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AIDS in Kenya
According to the 2008 Report on the Global AIDS Epidemic, the global percentage of people living with HIV has stabilized since 2001. In sub-Saharan Africa, many national epidemics have even begun to decline. However, new information from Kenya suggests that the HIV prevalence has increased from 6.7% of the population in 2003, to a range of 7.1% to 8.1% in 20071. Of the 1.1 million HIV-positive people, it is estimated that between 130,000 and 180,000 are children ages 0 to 142. Infection is rapidly reversing the gains in child survival that had been won over in past decades.
Couple the devastating numbers of HIV-infected children with the staggering numbers of children orphaned by the disease, and the economic future of Kenya’s youth appears bleak. The National AIDS Control Council and the National AIDS and STI Control Programme reported that as of 2007, there were a total of 2,430,000 children orphaned by one or both parents3. A total of 1,149,000 of these children were orphaned because of AIDS3.
An analysis of the 2003 Kenya Demographic and Health Survey (most recent study is ongoing) found that orphaned and fostered children are significantly less likely to be attending school than non-orphaned and non-fostered children of HIV-negative parents. Children of HIV-infected parents, who are not orphaned or fostered, were also significantly less likely to be attending school and more likely to underweight and wasted4.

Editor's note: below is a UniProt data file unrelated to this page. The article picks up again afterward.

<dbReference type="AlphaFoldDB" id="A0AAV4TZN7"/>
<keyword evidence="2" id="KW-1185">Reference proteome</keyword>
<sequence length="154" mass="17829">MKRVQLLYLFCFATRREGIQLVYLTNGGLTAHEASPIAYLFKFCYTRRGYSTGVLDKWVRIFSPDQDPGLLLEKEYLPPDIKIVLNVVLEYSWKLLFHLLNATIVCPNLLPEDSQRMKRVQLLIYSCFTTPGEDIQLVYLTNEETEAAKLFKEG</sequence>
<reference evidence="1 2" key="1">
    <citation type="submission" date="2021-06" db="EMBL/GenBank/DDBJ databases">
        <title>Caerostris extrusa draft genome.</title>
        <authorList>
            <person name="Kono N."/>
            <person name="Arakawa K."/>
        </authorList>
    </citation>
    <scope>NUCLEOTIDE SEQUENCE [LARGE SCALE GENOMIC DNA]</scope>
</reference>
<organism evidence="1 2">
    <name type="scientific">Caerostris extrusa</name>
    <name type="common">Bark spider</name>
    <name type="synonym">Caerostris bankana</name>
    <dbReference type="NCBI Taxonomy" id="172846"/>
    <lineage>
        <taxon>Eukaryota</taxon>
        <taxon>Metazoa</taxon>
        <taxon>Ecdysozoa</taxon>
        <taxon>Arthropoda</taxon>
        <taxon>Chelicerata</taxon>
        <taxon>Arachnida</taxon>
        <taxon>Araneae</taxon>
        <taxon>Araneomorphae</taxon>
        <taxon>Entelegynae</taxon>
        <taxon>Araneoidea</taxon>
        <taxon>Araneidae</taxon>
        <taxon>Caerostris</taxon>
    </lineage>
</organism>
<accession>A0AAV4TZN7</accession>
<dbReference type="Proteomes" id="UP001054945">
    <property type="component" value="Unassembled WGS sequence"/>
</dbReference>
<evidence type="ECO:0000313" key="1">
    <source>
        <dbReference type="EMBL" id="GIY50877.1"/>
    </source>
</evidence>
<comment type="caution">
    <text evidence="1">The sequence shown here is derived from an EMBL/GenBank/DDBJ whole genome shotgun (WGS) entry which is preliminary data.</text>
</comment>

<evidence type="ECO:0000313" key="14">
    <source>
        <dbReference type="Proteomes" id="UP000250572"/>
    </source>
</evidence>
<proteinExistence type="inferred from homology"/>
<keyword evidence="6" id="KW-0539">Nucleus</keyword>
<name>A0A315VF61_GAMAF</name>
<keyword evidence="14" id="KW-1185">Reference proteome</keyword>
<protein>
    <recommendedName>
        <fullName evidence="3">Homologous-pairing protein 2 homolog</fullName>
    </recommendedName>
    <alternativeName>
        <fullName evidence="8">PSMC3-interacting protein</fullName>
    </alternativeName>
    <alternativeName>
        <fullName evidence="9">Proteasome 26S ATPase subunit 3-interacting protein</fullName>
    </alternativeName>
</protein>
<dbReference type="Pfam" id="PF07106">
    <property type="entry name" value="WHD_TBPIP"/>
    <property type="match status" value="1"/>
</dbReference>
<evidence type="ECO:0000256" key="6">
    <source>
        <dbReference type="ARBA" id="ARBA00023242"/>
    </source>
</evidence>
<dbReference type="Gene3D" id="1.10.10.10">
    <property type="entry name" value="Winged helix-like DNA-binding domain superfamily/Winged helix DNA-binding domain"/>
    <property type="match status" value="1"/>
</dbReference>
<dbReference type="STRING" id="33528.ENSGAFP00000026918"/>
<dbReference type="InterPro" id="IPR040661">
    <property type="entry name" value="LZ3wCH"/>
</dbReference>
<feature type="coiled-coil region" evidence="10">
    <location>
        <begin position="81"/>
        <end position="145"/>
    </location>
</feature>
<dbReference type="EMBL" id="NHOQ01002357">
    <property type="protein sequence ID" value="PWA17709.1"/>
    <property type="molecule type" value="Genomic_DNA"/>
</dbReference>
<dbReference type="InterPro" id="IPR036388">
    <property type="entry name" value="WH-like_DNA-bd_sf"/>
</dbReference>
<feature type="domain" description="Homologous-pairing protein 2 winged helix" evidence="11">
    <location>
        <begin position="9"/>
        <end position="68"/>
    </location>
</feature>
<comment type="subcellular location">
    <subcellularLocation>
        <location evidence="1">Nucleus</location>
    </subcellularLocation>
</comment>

Since 80% of Kenya’s population is categorized as rural, the greatest burden is in rural areas. Due to lack of information in regards to treatments available in rural areas, less than 40% of the people desperately needing anti-retroviral therapy are receiving it2. AIDS awareness is also not reaching rural areas. The percentage of the population who use condoms regularly is as low as 1.2% (2003)2.
It is out-of-school youth in particular who tend to engage in early and risky sex. Children in school are more likely to know about transmission and prevention than those out of school. By 2005, 60% of schools had life-skills education as part of the curriculum3.
Antiretroviral treatment programs and community awareness are critical for mitigating the AIDS epidemic’s impact. Other countries have made great strides and are having incredible results. A recent study in Uganda found an 81% reduction in child mortality among uninfected children of adults receiving antiretroviral therapy, as well as a 93% reduction in orphanhood1. Achieving universal treatment access across sub-Saharan Africa by 2015 would result in a number of orphans approximately five million below current projections1.
It is imperative the children stay in school, not only for their economic future but for their health. A child in school has access to AIDS awareness, as well as treatment program knowledge. Nuru Center recognizes this, especially in rural areas where the need is that much greater. The scholarships provided by Nuru Center patrons give children, who have no hope, a chance for a bright future. Another goal for Nuru Center is to empower the rural communities with awareness programs. General knowledge regarding HIV prevention and risky behavior, along with treatment availability information is critical to drastically reducing the number of new transmissions and prolonging the life those already infected.
1. 2008 Report on the Global AIDS Epidemic (UNAIDS)
2. Epidemiological Fact Sheet on HIV and AIDS Kenya (UNAIDS, WHO, UNICEF)
3. UNGASS 2008 Progress Report, submitted by Kenyan National AIDS Control Council
4. Education and Nutritional Status of Orphans and Children of HIV-Infected
Parents in Kenya (USAID)